Matt Weinstock, Jan. 28, 1960
Leap Year Pitch
For a while it appeared we might tiptoe into 1960 without arousing the usual corny, anachronistic nonsense about leap year and the girls chasing the boys, object matrimony. No such luck. The subject was merely dormant. Now it has busted loose all over, not merely among TV emcees and night club comedians specializing in double-entendre.
A press release from Chicago traces the origin to Scotland where in 1288 it was decreed that ladies "of bothe highe and lowe estait" could propose during leap years. If a man refused he was fined, unless he could prove that another woman had a prior claim on his affections. The purpose was to put money in the treasury and take spinsters off the welfare rolls.
And where do we learn all this? In an encyclopedia the press release is plugging. Yes, even leap year is only an excuse to sell something.
AS ALWAYS DURING EPIDEMICS, the City Health Department has received dozens of calls and letters with suggestions for halting the flu.
One man stated he never got the flu, although everyone around him did, because he was very careful about keeping flies off his person. This he accomplished by chewing raw garlic.
Another man was surprised the health people had never heard of his preventative -- putting a slice of raw onion in each shoe every day.
ONLY IN L.A. -- After searching vainly through the stationery stock in a notions store, David K. Williams asked the clerk if she had any graph paper. She assured him it was on the counter he'd just inspected. He said all the paper there had lines running only one way. "Well, on our graph paper," she said proudly, "the lines only run one way!"
He's only a clothier's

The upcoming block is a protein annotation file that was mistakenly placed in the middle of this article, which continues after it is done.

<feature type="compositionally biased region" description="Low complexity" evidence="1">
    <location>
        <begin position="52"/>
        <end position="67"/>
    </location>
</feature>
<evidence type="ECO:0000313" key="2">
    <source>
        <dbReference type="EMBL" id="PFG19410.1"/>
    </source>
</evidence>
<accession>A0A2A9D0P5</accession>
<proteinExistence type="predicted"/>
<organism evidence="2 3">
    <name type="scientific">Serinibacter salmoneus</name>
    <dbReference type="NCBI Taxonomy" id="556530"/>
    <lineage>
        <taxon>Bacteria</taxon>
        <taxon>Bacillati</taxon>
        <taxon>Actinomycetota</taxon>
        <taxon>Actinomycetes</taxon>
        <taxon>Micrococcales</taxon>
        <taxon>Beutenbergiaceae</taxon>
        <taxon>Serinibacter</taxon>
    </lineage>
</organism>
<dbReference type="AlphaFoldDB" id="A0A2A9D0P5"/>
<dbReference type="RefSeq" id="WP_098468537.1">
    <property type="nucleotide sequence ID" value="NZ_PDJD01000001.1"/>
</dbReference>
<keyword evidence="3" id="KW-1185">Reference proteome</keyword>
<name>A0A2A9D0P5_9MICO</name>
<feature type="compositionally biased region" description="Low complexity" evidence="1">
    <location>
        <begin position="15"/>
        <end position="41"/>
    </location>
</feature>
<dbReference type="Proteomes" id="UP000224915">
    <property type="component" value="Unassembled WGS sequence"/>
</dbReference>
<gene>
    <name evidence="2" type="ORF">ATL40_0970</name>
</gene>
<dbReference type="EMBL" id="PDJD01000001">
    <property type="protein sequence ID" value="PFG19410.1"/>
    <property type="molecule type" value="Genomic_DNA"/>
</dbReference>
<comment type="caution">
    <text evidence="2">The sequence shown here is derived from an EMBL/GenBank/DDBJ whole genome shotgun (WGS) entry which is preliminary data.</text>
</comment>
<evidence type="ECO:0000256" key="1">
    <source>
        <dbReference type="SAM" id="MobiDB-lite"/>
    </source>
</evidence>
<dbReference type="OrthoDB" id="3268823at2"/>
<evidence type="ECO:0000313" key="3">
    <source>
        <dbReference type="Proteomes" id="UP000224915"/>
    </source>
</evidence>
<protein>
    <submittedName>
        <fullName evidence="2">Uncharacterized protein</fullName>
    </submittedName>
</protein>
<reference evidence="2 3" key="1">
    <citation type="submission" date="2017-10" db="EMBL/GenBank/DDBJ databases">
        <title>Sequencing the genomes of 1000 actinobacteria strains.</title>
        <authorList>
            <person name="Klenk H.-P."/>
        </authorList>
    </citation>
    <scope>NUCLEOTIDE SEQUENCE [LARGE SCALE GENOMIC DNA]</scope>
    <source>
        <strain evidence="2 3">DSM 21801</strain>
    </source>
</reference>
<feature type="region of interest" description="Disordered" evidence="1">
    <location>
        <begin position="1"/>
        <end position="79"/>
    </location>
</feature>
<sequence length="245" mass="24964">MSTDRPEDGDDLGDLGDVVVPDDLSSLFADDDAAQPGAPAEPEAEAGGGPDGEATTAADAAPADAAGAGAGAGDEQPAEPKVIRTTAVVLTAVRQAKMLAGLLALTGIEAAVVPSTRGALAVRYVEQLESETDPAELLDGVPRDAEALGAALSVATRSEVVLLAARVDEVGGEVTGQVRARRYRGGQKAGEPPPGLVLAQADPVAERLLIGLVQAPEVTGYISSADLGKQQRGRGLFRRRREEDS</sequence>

A part of the window trim,
With a wooden sneer to
My suit looked good on him.
"PEOPLE DON'T have fun anymore," a man I know deplored the other day. Exception, please. Publicist Paul Snell, with a log record of practical jokery. He used to order 20 bales of hay delivered anonymously to friends' homes and things like that.
His most recent effort had to do with his wife's yearning to raise baby chicks. He got over 20 of them and arranged with the poultry dealer to exchange them weekly with day-old chicks without her knowledge. She couldn't understand for months how they could keep eating and not grow.
YESTERDAY I received a cigarette lighter (Made in Japan) with an ad for a Las Vegas gambling joint all over it. An accompanying business card from publicist Hank Kovell has imprinted on it the horrid word "Payola," indicating a new era of truth and honesty may have arrived. But thank goodness I remain pure. The lighter doesn't work.
AHEM DEPT. -- The public address system at the Sports Arena has outlets in all sorts of nooks and crannies so no one will miss a thing. Which will explain the case of the nervous woman who rushed out of the powder room during a recent event. She heard a man's voice and thought she was in the wrong place.
AT RANDOM -- A Santa Monica lady named Margie, who lets her parakeet Tweet (its one word vocabulary) fly around the room, reports it crawls under the covers with her these cold nights . . . Another TV cliche rapidly rising to the top 40: "I didn't say that!" . . . Among the most frustrated persons in town is a newsman recovering from a bad cold. He went to the Smell-O- Vision movie, "Scent of Mystery," the other night and didn't smell a thing . . . Comedian Ray Hastings took a group of youngsters to the mountain last week end and as they neared the summit one boy said, "Hey, if we go much higher we're going to run out of sky" . . . A lady named Sylvia reports that a Lido Isle dress shop which for a long time has advertised a "Slight Sale" now announces a "Beeg Sale."